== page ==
You Can Count On Me

New teacher explains her passion for math


Photo by Savanna Clapp

On Aug. 26, math teacher Emelie Scanlon sits behind her desk. Scanlon teaches both Algebra 1 and College Prep Math.

by Savanna Clapp, Reporter

Down the hall, through the doors of room 1213, past the calendars spread across a whiteboard, and around the students filing in for class, is a computer placed on the right side of an organized desk, and behind the computer sits mathematics teacher Emelie Scanlon.

This is Scanlon’s first year teaching at the high school level. Scanlon teaches both Algebra 1 and College Prep Math. 

“I like high schoolers,” Scanlon said. “High schoolers are hilarious, and I can relate to them. I also like high school math a lot. It’s really fun.”

Scanlon said her love for math in high school led her to become a teacher. 

As I took more classes and learned more about math outside of school, I started to see how much beauty there is in math that you don’t typically see in school,” Scanlon said. “I wanted to take what I [had] learned and show others just how great math can be, and teaching is the best way to do that.

— Emelie Scanlon

Previously, she worked for a family providing one-on-one tutoring with their children as well as tutoring all grade levels for around two years. So far, Scanlon said getting to know her students is what she likes best about teaching at the high school level.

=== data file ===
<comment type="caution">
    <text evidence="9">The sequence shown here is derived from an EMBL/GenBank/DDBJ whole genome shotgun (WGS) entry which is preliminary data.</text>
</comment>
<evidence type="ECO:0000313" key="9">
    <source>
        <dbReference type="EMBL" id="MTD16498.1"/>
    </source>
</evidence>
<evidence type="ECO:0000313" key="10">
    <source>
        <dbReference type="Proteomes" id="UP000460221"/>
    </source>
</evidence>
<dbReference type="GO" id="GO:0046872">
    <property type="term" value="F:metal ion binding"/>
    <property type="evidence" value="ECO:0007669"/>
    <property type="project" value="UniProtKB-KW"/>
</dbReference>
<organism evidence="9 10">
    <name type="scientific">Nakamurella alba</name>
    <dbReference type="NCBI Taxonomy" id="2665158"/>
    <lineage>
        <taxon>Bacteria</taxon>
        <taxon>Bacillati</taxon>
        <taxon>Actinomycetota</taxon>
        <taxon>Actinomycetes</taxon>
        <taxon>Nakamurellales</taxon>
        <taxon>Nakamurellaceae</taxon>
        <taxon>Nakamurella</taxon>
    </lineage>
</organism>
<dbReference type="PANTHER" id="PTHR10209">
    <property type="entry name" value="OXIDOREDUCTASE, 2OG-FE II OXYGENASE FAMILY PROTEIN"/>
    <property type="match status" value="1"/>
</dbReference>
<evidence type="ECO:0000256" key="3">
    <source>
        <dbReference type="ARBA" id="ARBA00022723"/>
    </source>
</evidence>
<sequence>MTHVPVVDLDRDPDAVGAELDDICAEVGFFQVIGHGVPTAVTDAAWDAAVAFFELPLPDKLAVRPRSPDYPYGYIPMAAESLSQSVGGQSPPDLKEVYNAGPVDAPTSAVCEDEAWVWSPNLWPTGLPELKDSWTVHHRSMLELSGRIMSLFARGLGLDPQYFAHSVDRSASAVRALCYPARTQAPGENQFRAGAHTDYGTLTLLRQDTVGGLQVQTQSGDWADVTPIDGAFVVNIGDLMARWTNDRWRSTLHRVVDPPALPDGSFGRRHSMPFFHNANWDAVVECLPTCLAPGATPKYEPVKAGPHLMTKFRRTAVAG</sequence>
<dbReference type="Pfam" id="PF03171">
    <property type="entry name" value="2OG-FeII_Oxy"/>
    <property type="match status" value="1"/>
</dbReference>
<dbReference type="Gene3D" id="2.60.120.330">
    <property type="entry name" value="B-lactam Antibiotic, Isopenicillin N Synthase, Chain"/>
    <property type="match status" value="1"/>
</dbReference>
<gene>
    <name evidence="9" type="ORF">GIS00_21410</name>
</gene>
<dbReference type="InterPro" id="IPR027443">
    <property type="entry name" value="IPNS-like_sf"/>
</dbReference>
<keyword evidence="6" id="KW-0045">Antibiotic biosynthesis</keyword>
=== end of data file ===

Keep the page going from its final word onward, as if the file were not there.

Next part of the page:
I like when the students actually laugh at my jokes,” Scanlon said. “It’s kind of cool to see that different ages think I’m funny. They don’t [always] think I’m funny, but that’s fine. I just enjoy talking [with my] students.”

Out of all the different types of math, Scanlon said teaching geometry is her favorite.

“I like geometry because it’s very visual,” Scanlon said. “I think it helps the people that have struggled in algebra in the past and allows them to see math in a new light. So in my classes, I’ll try to incorporate a little bit of geometry however I can.”

Scanlon said her favorite moments while teaching is when her students have an ‘aha’ moment.

“If they’re completely lost and then something I say, something someone else says or something they see online clicks is one of my favorite things,” Scanlon said. “[To see] when a person’s mood or attitude changes and their face lights up like ‘Oh I understand it, I get it, I’m smart.'”

If Scanlon could tell her students one thing, it would be not to be afraid to make mistakes.

“I make mistakes all the time,” Scanlon said. “But it’s only whenever you make mistakes that you know how to go back and fix them, so you can avoid making the same mistakes again. That’s something you don’t get if you get something correct 100% of the time.”